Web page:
House of Masks
We're sad to report that the House of Masks is closed.
The House of Masks (“La Casa de la Máscara”) is a small, private museum collection on Calle Morelos, just off the Costera Alemán and a few feet past the entrance to the Fort of San Diego as you head towards the center of the old part of town. An old residence houses the collection.
Well before the arrival of the Spanish in Mexico the indigenous peoples had developed a highly complex system of beliefs and rituals, many of which used animals and animal spirits as models or totems. The House of Masks is a fascinating tour through this native culture, employing the masks as a way of explaining it. The pre-Columbian tradition used wood and clay masks to portray jaguars, crocodiles and tigers. Priests and dancers would don them on festive occasions. The later masks showed the indigenous peoples’ view of the Spaniards, with spade-like beards and devil’s horns. Even today in the State of Guerrero these traditions survive with dances like the “Dance of the Old Men,” in which the native elders outlast the decrepit old Europeans. There is also the dance of the “Moors and Christians” and the “Battle of the Tigers.”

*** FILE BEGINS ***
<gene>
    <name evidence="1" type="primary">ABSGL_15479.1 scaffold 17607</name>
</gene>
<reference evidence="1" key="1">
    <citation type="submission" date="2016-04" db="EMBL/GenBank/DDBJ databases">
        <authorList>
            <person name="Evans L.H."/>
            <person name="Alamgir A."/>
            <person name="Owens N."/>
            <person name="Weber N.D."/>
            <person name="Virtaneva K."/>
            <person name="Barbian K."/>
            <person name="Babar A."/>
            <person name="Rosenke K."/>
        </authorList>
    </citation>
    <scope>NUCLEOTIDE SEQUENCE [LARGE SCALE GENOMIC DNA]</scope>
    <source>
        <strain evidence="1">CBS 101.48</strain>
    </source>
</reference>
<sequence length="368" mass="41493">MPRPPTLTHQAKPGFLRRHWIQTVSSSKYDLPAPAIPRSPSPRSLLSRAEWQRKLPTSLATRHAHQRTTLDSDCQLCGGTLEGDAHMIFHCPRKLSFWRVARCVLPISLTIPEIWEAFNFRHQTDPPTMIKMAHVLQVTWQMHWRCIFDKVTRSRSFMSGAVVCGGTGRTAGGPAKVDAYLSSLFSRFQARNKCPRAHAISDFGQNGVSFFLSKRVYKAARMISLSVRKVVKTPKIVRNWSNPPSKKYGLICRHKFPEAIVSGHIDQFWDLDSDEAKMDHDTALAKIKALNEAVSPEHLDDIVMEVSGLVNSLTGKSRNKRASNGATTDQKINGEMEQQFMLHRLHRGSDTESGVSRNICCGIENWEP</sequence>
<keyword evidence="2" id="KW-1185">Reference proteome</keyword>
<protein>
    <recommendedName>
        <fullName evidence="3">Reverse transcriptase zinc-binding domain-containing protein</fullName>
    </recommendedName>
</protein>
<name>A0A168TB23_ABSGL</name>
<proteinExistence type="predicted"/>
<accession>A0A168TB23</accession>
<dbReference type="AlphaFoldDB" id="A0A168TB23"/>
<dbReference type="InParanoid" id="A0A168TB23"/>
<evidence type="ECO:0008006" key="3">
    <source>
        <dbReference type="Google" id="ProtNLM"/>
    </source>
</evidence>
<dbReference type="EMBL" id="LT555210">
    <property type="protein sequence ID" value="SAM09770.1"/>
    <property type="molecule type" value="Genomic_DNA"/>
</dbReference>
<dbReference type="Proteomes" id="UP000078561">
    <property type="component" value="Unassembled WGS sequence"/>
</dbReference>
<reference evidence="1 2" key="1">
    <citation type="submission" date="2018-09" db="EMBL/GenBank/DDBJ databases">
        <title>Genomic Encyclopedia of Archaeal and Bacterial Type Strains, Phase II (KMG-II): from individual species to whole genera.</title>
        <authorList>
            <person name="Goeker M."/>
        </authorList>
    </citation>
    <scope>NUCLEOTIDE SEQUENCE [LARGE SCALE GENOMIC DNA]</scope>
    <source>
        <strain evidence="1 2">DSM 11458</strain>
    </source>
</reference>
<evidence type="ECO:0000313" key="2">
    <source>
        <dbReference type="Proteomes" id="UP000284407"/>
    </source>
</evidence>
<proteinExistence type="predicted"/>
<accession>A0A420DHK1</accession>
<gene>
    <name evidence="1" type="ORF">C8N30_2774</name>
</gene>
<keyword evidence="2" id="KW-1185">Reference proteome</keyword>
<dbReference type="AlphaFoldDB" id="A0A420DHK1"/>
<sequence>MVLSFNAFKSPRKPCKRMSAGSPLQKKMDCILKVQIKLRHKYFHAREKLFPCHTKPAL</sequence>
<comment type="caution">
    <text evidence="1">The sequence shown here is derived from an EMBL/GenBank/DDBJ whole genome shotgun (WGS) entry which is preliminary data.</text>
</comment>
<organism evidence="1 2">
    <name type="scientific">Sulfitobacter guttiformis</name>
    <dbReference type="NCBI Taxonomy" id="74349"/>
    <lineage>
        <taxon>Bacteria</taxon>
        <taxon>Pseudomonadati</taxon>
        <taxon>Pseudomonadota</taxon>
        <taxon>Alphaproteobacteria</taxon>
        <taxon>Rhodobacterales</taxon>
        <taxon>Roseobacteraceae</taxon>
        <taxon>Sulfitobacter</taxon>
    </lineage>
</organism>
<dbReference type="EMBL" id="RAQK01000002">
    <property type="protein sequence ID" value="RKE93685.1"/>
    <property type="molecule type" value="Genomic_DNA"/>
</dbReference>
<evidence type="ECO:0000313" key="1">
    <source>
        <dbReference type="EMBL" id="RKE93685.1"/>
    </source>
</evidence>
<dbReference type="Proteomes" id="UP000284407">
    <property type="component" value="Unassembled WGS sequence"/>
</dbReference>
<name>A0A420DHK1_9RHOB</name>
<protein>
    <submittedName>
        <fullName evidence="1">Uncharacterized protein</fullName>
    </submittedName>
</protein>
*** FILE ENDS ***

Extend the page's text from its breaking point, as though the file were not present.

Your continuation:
The House of Masks displays around 400 examples of masks of all different sizes, shapes and colors. The whole collection is much, much larger — over 1,000 — but space is limited. Videos of native dances are shown, such as a supplication for rain. From time to time mask artisans run workshops for kids and grownups on how to make and decorate masks, as well as how the dances are performed. Entry is free; a donation is requested. The museum is open from 10 to 5 on Monday through Saturday. Calle Morelos s/n, Ex-Zona Militar B, a half block from Fuerte de San Diego.